The United States has seen a significant shift in its energy landscape since Clean Edge began publishing its clean-tech leadership index five years ago. The transition to a clean tech and energy efficiency-based economy, based on the many indicators we track, is well underway. Solar and wind power, along with natural gas and energy efficiency, are now the mainstream choices for meeting the nation’s electricity needs; coal-fired and nuclear power, the dominant choices of the 20th century, have become the marginalized “alternatives.”

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Transitioning to Low-Carbon Trucks

Tuesday, June 16th, 2015
Figure ES-1. Required ZEV sales share to hit 80-in-50 target with no biofuels v. scenario with 60% biofuels blends by2050

NATIONAL CENTER FOR SUSTAINABLE TRANSPORTATION
UC DAVIS INSTITUTE OF TRANSPORTATION STUDIES
The United States and California have both made commitments to an 80% reduction in energy-related greenhouse gases (GHGs) from 1990 levels by 2050 in order to help stabilize atmospheric concentrations of greenhouse gases. These commitments do not specifically target transportation or an individual transport mode.

This white paper reviews previous studies and provides a new investigation into the feasibility of achieving an 80% reduction in CO2-equivalent (CO2e) GHG emissions in the United States and California from trucks in the 2050 time frame (“80-in-50”). We assess the technological and economic potential of achieving deep market penetrations of low-carbon vehicles and fuels, including vehicles operating on electricity, hydrogen, and biofuels.

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Bringing Low-Carbon Trucks to the United States

Tuesday, June 16th, 2015
Bringing Low-Carbon Trucks to the United States

Lew Fulton and Marshall Miller talk about Low-Carbon Truck Strategies.

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Renewable Energy and Jobs: Annual Review 2015

Wednesday, May 27th, 2015
Figure 1. Renewable energy employment by technology

INTERNATIONAL RENEWABLE ENERGY AGENCY (IRENA)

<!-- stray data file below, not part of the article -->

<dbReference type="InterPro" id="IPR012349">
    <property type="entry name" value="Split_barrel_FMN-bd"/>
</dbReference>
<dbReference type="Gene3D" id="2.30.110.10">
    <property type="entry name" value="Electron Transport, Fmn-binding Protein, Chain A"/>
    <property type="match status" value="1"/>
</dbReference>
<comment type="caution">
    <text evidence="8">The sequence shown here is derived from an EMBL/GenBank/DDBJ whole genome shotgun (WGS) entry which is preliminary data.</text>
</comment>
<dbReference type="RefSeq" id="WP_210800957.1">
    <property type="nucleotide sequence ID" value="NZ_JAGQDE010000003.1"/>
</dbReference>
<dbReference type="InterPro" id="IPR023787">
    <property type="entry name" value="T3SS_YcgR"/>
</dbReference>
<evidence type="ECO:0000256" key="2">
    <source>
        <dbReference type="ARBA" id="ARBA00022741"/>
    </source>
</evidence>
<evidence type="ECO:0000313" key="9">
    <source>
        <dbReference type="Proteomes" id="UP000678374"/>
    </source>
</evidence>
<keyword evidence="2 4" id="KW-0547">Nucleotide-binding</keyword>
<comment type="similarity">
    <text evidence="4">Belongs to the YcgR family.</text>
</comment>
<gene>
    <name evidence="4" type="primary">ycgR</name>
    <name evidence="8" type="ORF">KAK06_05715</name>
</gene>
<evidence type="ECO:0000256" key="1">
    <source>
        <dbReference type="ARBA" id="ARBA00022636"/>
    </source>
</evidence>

IRENA estimates that renewable energy employed 7.7 million people, directly or indirectly, around the world in 2014(excluding large hydropower). This is an 18% increase from the number reported last year. In addition, IRENA conducted the first-ever global estimate of large hydropower employment, showing approximately 1.5 million direct jobs in the sector.

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Tapping Iowa’s Wind Resources to Reduce CO2 Emissions

Thursday, May 7th, 2015
Of particular interest is the corollation especially observable in the 2010 – 2012 years, between the CO2

IOWA WIND ENERGY ASSOCIATION
In a conservative scenario it is estimated that Iowa wind could easily contribute a reduction of 15 million metric tons of carbon dioxide annually to the region outside of Iowa, and in a more optimistic but still moderate scenario Iowa’s contribution could easily be over 36 million metric tons annually.

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Fuel Cell Buses in U.S. Transit Fleets

Thursday, February 19th, 2015
Table ES-1. Summary of FCEB Performance Compared to DOE/FTA Targets

NATIONAL RENEWABLE ENERGY LABORATORY
This report, published annually, summarizes the progress of fuel cell electric bus (FCEB) development in the United States and discusses the achievements and challenges of introducing fuel cell propulsion in transit.